There is no doubt about it: the modern hybrid golf club has made golf a little easier by replacing harder-to-hit clubs. Even the best players in the world often carry at least one hybrid in their bag. The hybrid is just so easy to hit that picking the wrong shaft does not penalize a player as much as doing so with an iron. Even so, there are still some guidelines to follow.
Many of the OEM shaft manufacturers have already done much of the heavy-lifting by creating hybrid-specific shafts. We can look at these shafts to get an idea of which factors are optimal. The majority of hybrid-specific shafts all have a few common denominators. First they possess low torque measurements (more resistant to twisting), due to the fact that the size and shape of a hybrid is quite different from that of an iron. But one other specification that is unexpected is how flexible hybrid shafts are when compared to standard iron shafts.
In the diagram is a plot of average club frequencies of the various types of golf shafts. Frequency is a measure of the shaft’s stiffness by clamping the butt end in a special device; pluck the shaft to set it in motion and the device measures the number of oscillations. The higher the number the stiffer the shaft is said to be. Note that there are no industry standards for flex, but this chart provides a good starting point to see the relative stiffness from on shaft to the next. The circles colored in the purple represent average frequencies of the hybrid-specific graphite shafts. There haven’t been that many steel hybrids shafts, but the few are in the proximity of 275 cpm for R-flex and 285 cpm for S-flex at 39.5”.
In experimenting with a number of shaft and head combinations, I stumbled across a few shafts that seemed to work well, but only with certain types of heads. One was the Apollo Shadow A-flex, which is designed for senior golfers with a slow and rhythmic swing. I normally play S-flex (as in stiff). Using this shaft in an iron I am all but inconsistent not knowing if the ball is going left or right. Not surprising since I am not the target audience for this model. But put that same shaft in a hybrid that weighs the exact same as an iron and length too and I hit is consistently straight. It wasn’t just with one particular hybrid, but a number of them that varied in their size, shape and amount of face progression. Why?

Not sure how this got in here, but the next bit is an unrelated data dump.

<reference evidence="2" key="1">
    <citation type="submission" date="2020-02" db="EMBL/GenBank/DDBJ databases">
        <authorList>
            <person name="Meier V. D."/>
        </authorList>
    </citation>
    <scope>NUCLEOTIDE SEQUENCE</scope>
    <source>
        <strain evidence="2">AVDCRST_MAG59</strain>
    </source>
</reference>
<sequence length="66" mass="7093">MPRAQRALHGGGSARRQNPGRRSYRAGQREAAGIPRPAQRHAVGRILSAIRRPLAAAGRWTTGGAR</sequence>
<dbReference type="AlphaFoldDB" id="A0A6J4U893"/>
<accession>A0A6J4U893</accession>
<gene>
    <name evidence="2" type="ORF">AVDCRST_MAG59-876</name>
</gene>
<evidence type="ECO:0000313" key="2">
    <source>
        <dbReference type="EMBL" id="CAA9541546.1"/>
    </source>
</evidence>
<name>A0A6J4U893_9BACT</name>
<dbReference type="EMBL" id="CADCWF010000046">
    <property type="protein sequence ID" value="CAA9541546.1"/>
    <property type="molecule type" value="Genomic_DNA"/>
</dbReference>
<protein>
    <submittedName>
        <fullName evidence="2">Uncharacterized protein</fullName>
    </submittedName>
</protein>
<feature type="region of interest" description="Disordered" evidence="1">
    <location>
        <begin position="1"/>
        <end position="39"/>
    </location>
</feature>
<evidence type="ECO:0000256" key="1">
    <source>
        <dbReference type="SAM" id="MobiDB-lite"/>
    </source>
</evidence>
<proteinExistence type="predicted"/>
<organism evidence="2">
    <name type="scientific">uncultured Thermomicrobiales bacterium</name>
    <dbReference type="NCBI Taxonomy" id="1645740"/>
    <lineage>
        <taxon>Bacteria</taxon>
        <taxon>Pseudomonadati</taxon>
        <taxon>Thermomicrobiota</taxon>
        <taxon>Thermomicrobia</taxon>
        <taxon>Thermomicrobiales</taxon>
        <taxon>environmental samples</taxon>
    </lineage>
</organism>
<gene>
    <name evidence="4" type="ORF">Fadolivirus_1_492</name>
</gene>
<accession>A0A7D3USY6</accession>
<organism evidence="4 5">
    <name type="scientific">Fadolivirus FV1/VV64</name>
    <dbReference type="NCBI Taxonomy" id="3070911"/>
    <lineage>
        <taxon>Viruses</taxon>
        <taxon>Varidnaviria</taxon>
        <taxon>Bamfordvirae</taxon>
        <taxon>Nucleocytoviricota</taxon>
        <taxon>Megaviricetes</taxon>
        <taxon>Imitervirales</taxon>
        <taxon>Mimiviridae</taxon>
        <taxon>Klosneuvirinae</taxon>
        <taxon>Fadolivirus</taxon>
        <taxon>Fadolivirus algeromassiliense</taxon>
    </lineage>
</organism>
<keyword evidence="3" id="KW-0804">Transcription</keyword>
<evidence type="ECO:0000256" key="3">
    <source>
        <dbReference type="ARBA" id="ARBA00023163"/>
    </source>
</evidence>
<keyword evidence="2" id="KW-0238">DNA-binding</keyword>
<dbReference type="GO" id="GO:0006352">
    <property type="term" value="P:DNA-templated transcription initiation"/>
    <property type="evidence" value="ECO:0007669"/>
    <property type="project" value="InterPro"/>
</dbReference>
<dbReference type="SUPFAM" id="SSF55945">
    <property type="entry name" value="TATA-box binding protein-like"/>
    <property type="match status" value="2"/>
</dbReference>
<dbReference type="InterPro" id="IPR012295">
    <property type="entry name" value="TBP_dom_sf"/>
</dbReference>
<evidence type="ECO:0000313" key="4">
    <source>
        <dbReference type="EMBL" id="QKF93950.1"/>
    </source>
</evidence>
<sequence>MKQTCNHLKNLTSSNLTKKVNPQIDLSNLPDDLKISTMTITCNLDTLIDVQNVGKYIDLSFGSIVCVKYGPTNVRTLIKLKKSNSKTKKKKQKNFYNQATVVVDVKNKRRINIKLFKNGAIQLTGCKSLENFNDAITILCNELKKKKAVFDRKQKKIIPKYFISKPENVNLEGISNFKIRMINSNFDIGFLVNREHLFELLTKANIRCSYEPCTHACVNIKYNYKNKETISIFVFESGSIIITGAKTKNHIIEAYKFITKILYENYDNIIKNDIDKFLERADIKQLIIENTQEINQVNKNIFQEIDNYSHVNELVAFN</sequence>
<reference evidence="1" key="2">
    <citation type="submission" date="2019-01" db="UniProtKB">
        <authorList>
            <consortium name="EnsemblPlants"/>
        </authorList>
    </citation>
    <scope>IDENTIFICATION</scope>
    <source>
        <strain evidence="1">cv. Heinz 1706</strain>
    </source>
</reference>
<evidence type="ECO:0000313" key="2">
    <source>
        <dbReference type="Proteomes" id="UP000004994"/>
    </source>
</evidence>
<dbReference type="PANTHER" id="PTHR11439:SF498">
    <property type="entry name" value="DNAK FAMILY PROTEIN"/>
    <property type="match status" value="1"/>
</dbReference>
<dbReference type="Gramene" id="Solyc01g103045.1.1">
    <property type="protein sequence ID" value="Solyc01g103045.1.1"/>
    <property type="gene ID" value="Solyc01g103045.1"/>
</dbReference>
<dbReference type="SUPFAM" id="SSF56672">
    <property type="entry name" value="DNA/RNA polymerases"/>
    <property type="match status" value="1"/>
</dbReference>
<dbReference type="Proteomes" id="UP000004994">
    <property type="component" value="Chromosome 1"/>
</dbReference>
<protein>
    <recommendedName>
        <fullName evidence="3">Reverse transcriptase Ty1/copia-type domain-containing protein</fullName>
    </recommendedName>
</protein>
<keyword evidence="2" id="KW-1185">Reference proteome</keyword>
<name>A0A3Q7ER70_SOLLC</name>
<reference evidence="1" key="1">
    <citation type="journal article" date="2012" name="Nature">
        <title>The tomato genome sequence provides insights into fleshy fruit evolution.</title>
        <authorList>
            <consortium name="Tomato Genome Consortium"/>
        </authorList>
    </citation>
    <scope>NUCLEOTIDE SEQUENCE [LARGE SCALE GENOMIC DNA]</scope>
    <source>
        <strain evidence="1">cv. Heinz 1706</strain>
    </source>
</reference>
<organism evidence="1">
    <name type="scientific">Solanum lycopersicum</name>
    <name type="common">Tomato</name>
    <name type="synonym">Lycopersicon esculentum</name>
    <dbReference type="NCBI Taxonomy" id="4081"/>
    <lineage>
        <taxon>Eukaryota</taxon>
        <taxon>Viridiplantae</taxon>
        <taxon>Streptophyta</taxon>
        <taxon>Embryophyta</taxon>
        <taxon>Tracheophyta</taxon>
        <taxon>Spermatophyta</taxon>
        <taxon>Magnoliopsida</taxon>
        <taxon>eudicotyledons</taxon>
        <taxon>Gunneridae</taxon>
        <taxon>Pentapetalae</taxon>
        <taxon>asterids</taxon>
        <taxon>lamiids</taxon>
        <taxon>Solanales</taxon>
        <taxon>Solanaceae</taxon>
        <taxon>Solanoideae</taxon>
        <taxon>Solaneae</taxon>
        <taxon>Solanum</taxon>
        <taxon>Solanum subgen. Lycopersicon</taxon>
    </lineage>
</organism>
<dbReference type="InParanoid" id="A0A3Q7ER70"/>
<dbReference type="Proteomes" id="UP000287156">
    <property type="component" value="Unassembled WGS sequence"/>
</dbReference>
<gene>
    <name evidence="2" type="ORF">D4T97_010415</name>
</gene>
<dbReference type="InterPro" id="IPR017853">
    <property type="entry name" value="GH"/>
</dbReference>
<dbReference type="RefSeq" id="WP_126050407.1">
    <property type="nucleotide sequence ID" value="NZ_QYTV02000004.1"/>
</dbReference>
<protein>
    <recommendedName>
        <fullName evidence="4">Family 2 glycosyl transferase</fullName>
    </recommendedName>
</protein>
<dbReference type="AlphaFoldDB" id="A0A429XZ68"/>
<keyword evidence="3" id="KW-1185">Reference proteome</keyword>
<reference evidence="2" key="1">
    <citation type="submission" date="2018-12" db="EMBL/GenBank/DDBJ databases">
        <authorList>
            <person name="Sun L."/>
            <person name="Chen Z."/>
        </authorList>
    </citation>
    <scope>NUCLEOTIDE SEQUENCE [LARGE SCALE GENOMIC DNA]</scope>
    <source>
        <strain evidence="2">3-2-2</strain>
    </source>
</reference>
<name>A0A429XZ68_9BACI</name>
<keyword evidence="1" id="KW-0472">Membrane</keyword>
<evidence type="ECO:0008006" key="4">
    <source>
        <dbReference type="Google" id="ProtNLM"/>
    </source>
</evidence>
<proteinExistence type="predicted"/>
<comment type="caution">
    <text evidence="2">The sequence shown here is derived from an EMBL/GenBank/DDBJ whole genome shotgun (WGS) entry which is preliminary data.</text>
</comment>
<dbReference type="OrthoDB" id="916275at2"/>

Average Frequency at 39.5” cpm
R-flex Steel Iron 292
R-flex Graphite Iron 273
R-flex Graphite Hybrid 268
R-flex Steel Hybrid 275
S-flex Steel Iron 307
S-flex Graphite Iron 285
S-flex Graphite Hybrid 281
S-flex Steel Hybrid 285
A-flex Steel Iron 277
Steel is inherently low torque. Couple this with the fact the physical dimensions of a hybrid is much different from an iron which results into a higher moment of inertia (especially if the hybrid weighs the same as an iron). While I did hit hybrids with much stiffer S-flex steel shafts well, I hit the more flexible shafts even better. Not only did the softer shaft feel appeal to me, but the ball flight was much higher than an iron, distance may have been slightly greater AND with no loss of accuracy. I have turned a few other stronger or faster swinging customers over to using the Shadow A-flex steel shaft in their hybrids and they have reported similar success (plus were happy that it was only a $3.80 experiment)!!!
Another shaft that worked well for me in a hybrid, but not necessarily in an iron was the Apollo Hump R-flex. This produced a little flatter trajectory than the Shadow A-flex. Combing through at all the free published data about golf shafts, one other steel shaft that has the low frequency (stiffness) / low torque combination is the True Temper GS-75 which should make an excellent hybrid shaft as well. In graphite, our proprietary Cadence 75 High Launch iron shafts also have that combination of low frequency and low torque and have made good hybrid shafts too, especially if using the softer sub-flex trimming option.
When choosing a shaft for a hybrid, look for shafts that are low in torque and low in frequency (more flexible). It can be one of the special hybrid-specific shafts, or you can also use a regular iron shaft (for hybrids with standard iron hosel bores). But in doing the latter, don’t be afraid to drop a flex or two when using steel.